Will My Child Grow Out of Their Fussy Eating?
Tonight’s dinner has been typical of my my family meals the past 6 months. I serve a family meal, we all sit down and my toddler proceeds to push the food away and say yuck when after a while will start eating though usually only one part of the meal. Now this is not just one meal, but pretty much every meal we have. Even when I am making my toddler’s favourite food, he loves to reject it.
While this is happening my my 5 year old asks for seconds. He is happy to try new foods, looks forward to mealtimes and behaves t the dinner time. Watching my eldest eat so well while my youngest mucks around is a great reminder to me that kids will grow out of fussy eating.
My Son Was Not Always a Good Eater
Now my eldest wasn’t always a good eater. Through the haze of sleep deprivation from having a toddler and a new born baby I do remember periods of my eldest refusing meals or refusing foods he had previously liked. There is really no sign of that fussiness now. Besides continually rejecting my vegetable fritters, my eldest will eat pretty much anything I serve and is even getting better at tasting new foods.
So...Will My Child Grow Out of Their Fussy Eating?
With this knowledge ticked away, and having seen it all before, this gives me the confidence that my youngest will stop being so painful at mealtime and that “This phase shall pass” I often see questions on the mum’s Facebook groups I am part of asking about their kid’s fussy eating and strategies to help their child to eat better. Many of the mum’s are reassuring and talk about their older kids who used to be fussy and as they got older started eating better.
So what you then want to know from me, is whether this will be the same for your child. Will mealtimes start becoming the calm and happy time of day you have always dreamt about? The answer to this question is….”it depends”
The Definition of Fussy Eating
Unfortunately there is really no good definition for what is fussy eating. Many people working in the field like to use the cut off of eating less than 20 foods means your child is fussy but this has never been an agreed upon definition. For a researcher like me, this then makes it difficult to study fussy eating as we don’t know how to define it. So when there are studies coming out telling us how common fussy eating is, it is really hard to compare between studies.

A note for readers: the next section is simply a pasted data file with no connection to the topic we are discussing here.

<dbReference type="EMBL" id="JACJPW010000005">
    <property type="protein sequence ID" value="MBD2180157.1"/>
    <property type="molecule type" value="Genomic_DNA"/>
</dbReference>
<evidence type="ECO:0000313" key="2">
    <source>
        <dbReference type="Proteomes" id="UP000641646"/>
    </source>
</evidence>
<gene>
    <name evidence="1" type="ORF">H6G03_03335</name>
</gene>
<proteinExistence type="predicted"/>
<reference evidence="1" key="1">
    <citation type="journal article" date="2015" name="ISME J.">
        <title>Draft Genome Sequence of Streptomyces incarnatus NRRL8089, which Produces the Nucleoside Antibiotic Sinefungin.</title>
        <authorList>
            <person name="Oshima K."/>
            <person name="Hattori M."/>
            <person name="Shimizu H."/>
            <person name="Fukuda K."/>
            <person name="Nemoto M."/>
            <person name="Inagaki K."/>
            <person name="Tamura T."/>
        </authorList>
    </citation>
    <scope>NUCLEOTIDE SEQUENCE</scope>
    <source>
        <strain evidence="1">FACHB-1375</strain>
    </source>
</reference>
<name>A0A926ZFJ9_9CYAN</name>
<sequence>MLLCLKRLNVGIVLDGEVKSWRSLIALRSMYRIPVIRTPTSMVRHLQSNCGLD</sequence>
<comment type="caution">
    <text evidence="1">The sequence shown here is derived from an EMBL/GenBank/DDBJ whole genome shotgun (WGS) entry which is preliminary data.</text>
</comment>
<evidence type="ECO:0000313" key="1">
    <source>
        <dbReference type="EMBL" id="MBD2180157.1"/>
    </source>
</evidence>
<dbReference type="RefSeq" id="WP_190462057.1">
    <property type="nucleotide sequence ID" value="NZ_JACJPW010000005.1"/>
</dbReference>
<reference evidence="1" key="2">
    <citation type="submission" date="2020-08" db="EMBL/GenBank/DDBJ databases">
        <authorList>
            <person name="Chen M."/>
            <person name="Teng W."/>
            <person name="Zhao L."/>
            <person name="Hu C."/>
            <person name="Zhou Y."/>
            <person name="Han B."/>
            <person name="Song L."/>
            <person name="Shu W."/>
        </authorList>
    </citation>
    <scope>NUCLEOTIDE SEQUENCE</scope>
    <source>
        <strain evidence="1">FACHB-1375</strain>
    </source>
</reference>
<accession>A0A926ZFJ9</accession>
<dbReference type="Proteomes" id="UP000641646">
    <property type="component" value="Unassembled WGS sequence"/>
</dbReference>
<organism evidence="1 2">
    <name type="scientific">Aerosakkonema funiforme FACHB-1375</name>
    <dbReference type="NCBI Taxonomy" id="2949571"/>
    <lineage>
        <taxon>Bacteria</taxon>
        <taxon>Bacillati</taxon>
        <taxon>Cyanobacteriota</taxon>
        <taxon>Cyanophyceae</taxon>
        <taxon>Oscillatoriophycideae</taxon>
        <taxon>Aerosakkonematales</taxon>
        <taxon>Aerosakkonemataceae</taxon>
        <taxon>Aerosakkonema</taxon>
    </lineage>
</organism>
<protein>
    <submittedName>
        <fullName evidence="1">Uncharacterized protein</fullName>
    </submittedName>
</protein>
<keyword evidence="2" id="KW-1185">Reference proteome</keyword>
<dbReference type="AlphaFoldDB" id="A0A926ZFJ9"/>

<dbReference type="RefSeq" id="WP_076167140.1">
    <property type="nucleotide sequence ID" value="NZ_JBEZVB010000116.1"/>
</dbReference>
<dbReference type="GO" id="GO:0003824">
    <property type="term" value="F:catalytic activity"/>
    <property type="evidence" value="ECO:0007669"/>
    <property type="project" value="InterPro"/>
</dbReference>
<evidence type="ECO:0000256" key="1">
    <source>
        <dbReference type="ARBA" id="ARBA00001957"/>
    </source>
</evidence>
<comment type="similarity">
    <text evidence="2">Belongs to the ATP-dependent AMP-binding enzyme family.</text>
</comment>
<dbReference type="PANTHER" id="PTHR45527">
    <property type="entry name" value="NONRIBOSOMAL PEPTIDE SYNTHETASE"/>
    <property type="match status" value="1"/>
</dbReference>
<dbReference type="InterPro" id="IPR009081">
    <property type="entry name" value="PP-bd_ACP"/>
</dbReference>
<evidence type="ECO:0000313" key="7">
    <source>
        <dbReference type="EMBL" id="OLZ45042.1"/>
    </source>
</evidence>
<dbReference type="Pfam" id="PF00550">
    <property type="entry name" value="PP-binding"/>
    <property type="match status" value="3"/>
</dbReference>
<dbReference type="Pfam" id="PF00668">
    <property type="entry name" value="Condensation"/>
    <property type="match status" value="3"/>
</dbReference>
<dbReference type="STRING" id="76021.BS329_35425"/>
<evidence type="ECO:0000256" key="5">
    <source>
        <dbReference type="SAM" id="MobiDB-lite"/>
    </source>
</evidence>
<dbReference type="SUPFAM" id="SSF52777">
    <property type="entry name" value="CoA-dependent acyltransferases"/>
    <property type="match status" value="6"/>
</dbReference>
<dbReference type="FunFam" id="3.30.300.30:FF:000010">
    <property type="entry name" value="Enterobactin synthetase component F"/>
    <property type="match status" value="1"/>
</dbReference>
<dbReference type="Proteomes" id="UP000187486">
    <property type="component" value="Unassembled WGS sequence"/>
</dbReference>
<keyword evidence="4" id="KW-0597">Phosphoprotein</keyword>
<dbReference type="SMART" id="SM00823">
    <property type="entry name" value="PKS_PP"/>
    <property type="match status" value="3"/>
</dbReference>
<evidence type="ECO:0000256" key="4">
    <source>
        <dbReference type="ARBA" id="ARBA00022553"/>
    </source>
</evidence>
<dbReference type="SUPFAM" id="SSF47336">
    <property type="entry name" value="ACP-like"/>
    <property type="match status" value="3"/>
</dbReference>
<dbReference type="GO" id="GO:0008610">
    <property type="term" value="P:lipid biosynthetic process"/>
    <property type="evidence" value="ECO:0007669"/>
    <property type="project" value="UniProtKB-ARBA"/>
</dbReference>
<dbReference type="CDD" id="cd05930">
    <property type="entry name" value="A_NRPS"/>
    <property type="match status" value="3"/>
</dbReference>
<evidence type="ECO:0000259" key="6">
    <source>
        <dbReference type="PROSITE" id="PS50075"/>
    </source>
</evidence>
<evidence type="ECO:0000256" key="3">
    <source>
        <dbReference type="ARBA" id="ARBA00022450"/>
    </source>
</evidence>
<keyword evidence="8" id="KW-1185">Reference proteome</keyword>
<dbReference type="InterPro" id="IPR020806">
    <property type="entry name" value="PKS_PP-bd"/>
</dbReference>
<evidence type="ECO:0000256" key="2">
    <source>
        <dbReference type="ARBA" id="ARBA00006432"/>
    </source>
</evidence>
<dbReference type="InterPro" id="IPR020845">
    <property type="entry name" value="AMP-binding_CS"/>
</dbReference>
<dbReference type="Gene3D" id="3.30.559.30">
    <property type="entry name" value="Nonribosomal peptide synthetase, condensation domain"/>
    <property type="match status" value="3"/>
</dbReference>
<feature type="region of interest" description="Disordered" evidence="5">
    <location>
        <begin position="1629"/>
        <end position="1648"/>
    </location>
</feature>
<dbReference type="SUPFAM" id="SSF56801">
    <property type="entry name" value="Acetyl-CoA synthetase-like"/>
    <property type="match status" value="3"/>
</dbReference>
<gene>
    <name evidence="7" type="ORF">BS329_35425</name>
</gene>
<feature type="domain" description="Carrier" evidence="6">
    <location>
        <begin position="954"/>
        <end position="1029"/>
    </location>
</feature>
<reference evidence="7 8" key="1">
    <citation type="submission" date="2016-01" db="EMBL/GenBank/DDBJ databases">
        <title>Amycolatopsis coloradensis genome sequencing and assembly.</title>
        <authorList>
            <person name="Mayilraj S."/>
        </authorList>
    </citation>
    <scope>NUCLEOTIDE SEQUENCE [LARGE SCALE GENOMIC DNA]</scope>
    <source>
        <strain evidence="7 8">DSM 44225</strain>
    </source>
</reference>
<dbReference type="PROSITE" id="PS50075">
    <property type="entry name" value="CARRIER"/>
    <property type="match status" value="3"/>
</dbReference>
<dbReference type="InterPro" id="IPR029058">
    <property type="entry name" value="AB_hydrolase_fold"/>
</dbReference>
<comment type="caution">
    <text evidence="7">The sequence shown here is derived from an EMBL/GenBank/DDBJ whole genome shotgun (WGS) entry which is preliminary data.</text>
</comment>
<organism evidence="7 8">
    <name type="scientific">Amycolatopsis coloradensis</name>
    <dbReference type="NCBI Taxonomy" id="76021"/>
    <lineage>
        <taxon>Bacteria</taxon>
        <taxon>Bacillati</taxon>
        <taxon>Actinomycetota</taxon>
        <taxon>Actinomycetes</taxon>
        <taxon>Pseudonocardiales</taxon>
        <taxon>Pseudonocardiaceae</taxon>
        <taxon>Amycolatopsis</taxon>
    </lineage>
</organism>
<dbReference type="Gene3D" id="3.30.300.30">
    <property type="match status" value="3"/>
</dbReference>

As a busy parent of a fussy eating child, you don’t need some boring researcher to tell you that your child is fussy. The daily mealtime battles, the constant throwing of food, the getting up and down from the table and the need for 2 hours of forcing, cajoling and distraction to get your child to eat a few bites of a meal tells you that your child is fussy. In those times of stress and craziness of the mealtime routine, you just want to know that your child will grow out of fussy eating.
Yes I am sorry I am being non-committal about your child’s eating habits and whether that too shall pass. That is because there are a number of factors that you need to take into account to help you to decide whether this is “Just a Phase” or whether your need more help with your child’s eating.
Normal Fussy Eating
I have talked about this in previous posts but fussy eating is a normal part of a child’s development and can start from around one year of age….or in the case of my 2 boys...10 months of age. The normal trajectory is that fussy eating worsens around the age of 2-3 and then will start to get better around the age of 5. Some studies have shown that in some countries up to 50% of kids are fussy around the age of 3 years. If your child took to solids well, progressed with textures and finger food and liked vegetables at the beginning and then become fussy as I described above then your child is more likely to grow out of it.